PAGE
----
Well selected cats can benefit ASD kids and the cats cope well. The Feline Temperament Profile (FTP) evaluation process is useful in matching shelter cats with families of children with autism spectrum disorder (ASD). In an earlier post I came to the decision, based upon the studies that I had read, that FTP is accurate and a useful test to maximise the chance of success when placing a shelter cat with a family. It seems that if a child in the family is autistic there is a greater possibility of the adoption going wrong. That is my interpretation of what is going on.
The positive aspect of the process of placing cats and families with autistic child is that it benefits the child and the cat as the cope well. A study from the University of Missouri reported the benefits of cats for kids with autism. The lead author stated: “We found the main benefit of these companion animals is their unconditional acceptance”. They found that cats helped to increase empathy and decrease separation anxiety for autistic kids.
The firm conclusion is that cats help autistic kids but of course it is important that if a shelter cat is being adopted that the cat is selected carefully which is where the FTP test comes into its own. And in my earlier post I stated that FTP is effective in this regard.
This conclusion is backed up by a study published in September 6, 2021 on the Frontiers in Veterinary Science website and which is titled: Exploratory study of faecal cortisol, weight, and behaviour as measures of stress and welfare in shelter cats during assimilation into families of children with autism spectrum disorder.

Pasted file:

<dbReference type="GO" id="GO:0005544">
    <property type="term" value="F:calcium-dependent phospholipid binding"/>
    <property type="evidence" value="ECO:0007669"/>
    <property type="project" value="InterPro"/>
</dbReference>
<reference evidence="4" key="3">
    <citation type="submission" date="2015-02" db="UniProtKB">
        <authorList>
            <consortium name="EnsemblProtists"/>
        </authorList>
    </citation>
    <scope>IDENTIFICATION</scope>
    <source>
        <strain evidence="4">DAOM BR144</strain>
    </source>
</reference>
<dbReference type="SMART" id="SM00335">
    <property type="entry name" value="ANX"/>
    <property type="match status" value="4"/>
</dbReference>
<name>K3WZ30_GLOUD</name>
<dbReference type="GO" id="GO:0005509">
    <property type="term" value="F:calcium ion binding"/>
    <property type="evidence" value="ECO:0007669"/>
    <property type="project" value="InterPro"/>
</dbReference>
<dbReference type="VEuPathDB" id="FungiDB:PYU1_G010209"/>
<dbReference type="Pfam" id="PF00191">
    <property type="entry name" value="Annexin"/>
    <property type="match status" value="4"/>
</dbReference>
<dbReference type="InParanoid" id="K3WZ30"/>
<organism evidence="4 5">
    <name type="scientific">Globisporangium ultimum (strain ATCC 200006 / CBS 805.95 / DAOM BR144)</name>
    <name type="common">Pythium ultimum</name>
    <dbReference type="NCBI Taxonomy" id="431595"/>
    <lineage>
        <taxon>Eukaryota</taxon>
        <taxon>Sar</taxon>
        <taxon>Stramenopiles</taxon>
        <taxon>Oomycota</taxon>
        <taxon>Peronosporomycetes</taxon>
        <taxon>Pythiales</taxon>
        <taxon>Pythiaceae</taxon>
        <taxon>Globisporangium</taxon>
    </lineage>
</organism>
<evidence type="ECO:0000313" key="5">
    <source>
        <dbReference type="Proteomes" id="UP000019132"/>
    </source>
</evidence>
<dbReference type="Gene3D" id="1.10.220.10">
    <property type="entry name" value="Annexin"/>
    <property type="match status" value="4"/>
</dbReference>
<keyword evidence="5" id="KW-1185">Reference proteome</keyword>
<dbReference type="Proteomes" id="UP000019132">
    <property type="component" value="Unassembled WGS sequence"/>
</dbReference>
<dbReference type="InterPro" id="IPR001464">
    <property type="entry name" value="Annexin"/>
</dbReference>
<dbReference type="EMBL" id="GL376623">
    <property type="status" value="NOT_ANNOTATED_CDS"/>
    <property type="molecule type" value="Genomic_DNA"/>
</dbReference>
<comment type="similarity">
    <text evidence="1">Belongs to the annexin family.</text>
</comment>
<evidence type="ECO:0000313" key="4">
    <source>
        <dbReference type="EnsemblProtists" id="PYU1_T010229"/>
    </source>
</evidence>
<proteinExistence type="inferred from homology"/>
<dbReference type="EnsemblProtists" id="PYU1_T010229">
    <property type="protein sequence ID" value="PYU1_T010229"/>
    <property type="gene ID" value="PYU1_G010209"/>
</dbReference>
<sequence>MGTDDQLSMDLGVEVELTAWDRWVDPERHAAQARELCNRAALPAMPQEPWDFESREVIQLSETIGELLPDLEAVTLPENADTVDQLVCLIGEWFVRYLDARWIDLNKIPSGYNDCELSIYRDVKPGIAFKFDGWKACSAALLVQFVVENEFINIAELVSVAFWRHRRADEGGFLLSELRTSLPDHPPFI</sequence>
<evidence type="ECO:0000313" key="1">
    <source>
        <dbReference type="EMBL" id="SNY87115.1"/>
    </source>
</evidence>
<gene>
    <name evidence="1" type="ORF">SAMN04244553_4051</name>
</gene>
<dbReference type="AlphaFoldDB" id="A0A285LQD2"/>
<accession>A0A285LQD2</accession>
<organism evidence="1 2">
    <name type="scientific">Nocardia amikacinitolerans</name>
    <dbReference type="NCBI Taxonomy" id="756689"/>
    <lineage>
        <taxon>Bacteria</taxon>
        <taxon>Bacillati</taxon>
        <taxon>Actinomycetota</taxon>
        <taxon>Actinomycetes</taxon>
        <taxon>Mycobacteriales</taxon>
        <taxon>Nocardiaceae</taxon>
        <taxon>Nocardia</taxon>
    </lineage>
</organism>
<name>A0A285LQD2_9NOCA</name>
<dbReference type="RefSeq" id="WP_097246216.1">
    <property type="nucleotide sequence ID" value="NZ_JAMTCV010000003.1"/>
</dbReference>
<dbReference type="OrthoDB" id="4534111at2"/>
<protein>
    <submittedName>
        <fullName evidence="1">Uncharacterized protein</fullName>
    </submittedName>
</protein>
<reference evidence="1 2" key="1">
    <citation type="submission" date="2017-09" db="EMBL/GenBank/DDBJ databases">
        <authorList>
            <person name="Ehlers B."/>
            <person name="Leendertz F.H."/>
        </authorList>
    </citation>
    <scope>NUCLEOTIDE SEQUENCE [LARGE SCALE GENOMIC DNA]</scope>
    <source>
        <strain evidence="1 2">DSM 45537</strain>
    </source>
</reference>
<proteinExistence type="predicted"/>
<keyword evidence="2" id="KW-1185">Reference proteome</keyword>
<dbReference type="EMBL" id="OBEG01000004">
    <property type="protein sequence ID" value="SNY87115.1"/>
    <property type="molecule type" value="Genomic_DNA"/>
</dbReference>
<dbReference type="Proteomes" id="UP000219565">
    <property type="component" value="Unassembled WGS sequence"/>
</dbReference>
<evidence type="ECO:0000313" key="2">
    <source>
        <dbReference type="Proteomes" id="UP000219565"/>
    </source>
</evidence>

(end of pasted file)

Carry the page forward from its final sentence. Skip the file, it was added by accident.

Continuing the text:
Cat welfare in families with an autistic child
They confirm that there are true benefits of companion animals to children suffering from ASD but they stated that little is known about the welfare of companion animals in these homes. The study wanted to deal with this. They measured the stress of the cats by the amount of cortisol in their stools combined with any weight change and by using a cat stress score measurement process after two to three days after being adopted, as well as at weeks six, 12 and 18.
The conclusion was that provided the cats had been screened (I presume using FTP) and provided the cat’s new family had been educated on cat behaviour, the outcomes were successful. The adopted cats’ stress levels did not increase after adoption. However, the scientists are being cautious because it was a small sample size.
It’s important because the prevalence of ASD is one in 54 (I presume in the US) and many children face behavioural challenges and difficulties communicating. The presence of a well-balanced and confident cat in the home can benefit these children.
Comment: my personal viewpoint, by the way, is that psychologists and doctors are sometimes too eager to categorise boisterous or introverted and difficult children as suffering from ASD. I think doctors have to be very careful when they label a child as suffering from ASD because it can change their entire life. I’m sure that there are some if not many misdiagnoses.
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